Best approach for one time jobs


#1

Hello,

I’m new here, so pls bear with me if this is known and solved prb.

I’m using hosted Chef to manage mail server nodes. chef-client is configured to run in daemon mode on the nodes.

I want to run many one time jobs like say migration of mailstore format from maildir to mbox. Chef provides a good way to execute the jobs without actually doing login to the server. I want to retain that benefit. But when the cookbook is added to runlist, it will execute each time the chef-client executes.

The standard way for one time jobs is Push Jobs, but it is not supported on hosted chef.

So I’ve thought of following approaches to implement the one time jobs :

  1. Admin adds cookbook to runlist using Chef gui. Waits for execution to finish. Removes the cookbook from runlist. The cookbooks finish execution within 10 mins. chef-client is configured to run every 30 mins.

  2. Admin only adds cookbook. It is removed at some later date. A defensive check is present in the one time cookbooks to check whether it has executed before. I’m little unsure about how can I implement a generic defensive check. I’ve not tested this.

  3. Each cookbook has code to automatically remove itself from runlist. I’ve tested this. It works, but I’m little apprehensive that if a later date someone changes it or removes it, the cookbook behaviour will change.

  4. Jenkins has a chef plugin to execute cookbooks on given server. We use Jenkins too. So we can do this. But data bags cannot be updated from Jenkins.

I was wondering if I was on a totally wrong path. Is there a simpler way to do this ?
Anybody has used any of the above 4 approaches ?

Thanks in advance,
Amol


#2

If you use option number 1 or 2, the admin will pull their hair out and quit, if you have a large number of nodes to update.

If you use option number 3, you will need to keep track of which nodes have had the cookbook run against them, so you can be sure all required nodes were touched.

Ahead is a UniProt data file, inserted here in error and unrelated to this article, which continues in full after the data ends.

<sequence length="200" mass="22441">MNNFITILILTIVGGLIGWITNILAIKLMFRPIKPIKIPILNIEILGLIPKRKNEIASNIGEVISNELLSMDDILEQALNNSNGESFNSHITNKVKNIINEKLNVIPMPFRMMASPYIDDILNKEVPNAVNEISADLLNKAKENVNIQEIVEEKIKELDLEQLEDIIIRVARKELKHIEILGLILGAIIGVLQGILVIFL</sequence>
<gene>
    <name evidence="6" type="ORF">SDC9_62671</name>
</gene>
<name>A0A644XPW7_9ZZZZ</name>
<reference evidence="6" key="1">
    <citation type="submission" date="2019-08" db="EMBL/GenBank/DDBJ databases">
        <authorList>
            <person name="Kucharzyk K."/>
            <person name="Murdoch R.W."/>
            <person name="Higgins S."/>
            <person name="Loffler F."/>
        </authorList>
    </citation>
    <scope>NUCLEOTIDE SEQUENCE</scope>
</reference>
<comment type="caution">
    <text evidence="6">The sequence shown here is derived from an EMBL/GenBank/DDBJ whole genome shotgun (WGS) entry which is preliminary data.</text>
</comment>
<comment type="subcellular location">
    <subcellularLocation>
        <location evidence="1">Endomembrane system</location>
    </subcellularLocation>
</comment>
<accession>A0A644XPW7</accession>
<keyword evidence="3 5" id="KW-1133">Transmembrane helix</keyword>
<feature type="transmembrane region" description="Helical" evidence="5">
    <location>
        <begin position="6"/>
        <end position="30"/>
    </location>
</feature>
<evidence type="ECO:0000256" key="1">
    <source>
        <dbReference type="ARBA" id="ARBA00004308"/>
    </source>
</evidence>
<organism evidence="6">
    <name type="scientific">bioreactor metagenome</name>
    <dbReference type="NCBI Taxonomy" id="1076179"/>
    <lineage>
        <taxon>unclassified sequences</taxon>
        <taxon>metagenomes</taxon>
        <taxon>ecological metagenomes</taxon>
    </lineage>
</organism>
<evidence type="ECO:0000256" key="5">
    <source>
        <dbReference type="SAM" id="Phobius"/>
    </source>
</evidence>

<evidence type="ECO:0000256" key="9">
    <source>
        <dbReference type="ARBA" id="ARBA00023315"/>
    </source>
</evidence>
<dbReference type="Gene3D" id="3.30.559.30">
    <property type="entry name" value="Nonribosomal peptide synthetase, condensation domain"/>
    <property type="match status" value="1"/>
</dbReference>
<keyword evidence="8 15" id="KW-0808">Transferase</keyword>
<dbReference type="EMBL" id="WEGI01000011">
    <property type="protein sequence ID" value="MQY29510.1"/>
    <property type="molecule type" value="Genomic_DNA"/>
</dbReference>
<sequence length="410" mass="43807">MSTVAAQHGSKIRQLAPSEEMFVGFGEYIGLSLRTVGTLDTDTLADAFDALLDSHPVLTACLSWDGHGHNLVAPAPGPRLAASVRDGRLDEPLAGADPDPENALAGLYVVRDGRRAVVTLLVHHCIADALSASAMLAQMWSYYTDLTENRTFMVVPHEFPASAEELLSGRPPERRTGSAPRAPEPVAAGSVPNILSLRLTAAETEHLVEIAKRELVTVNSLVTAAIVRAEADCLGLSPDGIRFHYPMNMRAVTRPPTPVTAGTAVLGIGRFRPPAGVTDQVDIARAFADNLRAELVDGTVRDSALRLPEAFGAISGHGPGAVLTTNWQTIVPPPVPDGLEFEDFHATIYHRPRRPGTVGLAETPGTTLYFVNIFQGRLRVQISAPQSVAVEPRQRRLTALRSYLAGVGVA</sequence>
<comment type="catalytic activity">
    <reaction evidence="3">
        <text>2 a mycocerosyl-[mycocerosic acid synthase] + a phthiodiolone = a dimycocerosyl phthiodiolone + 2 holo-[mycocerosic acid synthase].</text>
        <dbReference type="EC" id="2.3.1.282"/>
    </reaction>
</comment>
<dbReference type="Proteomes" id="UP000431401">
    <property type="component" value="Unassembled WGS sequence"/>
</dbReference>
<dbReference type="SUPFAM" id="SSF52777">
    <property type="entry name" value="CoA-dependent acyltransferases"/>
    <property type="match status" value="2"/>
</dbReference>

For option 4, I’m not familiar with the Jenkins plugin, but you could do the same thing without a plugin.


I’m assuming you have a management server of some sort setup in such a way that it has ssh access to all your chef nodes, you could write something to search the chef server for the nodes you’re interested in and loop through them via SSH to execute a chef-client run with an override run list.

I’m going to assume you have some specific criteria for which nodes require the update. It could be by node name, nodes with a given role, tag or attribute, or maybe a specific platform. I’m going to also assume that you can trace this change back to some sort of change request process. This affords you the opportunity to name the single-use, single-purpose cookbook after the change request (e.g. CR_42), and the ability to associate nodes with the CR number to filter out already completed nodes. This could be triggered from a single job on the Jenkins server that accepts a single parameter which is the CR number.

Write a new cookbook named CR_42. The cookbook will have two or three recipes, the first will be a search-and-execute recipe run on the management machine, the second would be the default recipe that does the actual change. You may even be able to include the audit mode features to ensure that the change was actually applied successfully.

Then you just need to search for applicable nodes, and apply your one-time cookbook’s changes to each target node, and then mark(or unmark?) the node in some way with the CR number. You could append it to an attribute of CR numbers (e.g. node['company']['change_requests']['applied'] << 'CR_42'), or just tag the node with CR_42.

# recipes/deploy.rb
#
# find nodes 
# * with fqdn matching *.qa.company.biz
# * with the attribute node['reason']['for']['change'] = 'valid'
# * without the tag 'CR_42'
search_query = "fqdn:*.qa.company.biz AND reason_for_change:valid NOT tags:CR_42"
target_nodes = search(:node, search_query)
target_nodes.each do |node|
  command = "chef-client --audit-mode -o #{cookbook_name}"
  
  # code for establishing an ssh connection goes here
  ssh.exec command

  # tag the node with the CR number if successful and save the update
  node.tag "CR_42"
  node.save
end

Then in the default recipe

# recipes/default.rb

# whatever the change request needs
log cookbook_name
execute "Applying #{cookbook_name} to #{node} (#{node['ipaddress']}) do
  command 'foobar'
end

# validate the change
include_recipe "#{cookbook_name}::audit"

I don’t know if this is the best approach, but it is one approach that you could take.


#3

The best approach is #1 with a local file used for idempotence:

script 'do a thing' do
  code <<-EOH
mything --whatever
touch /etc/mything
EOH
  creates '/etc/mything'
end

Alternative answer, use a tool designed for procedural stuff or rethink your tasks in terms of convergent behavior and resources.


#4

Thanks Brandon and coderanger.

It seems that implementing the stuff may take some effort.
But maintaining it will be a bigger and continuous effort.

So rethinking the options, I was wondering about Chef Push Jobs.
Does Chef Push Jobs have GUI/WebUI ?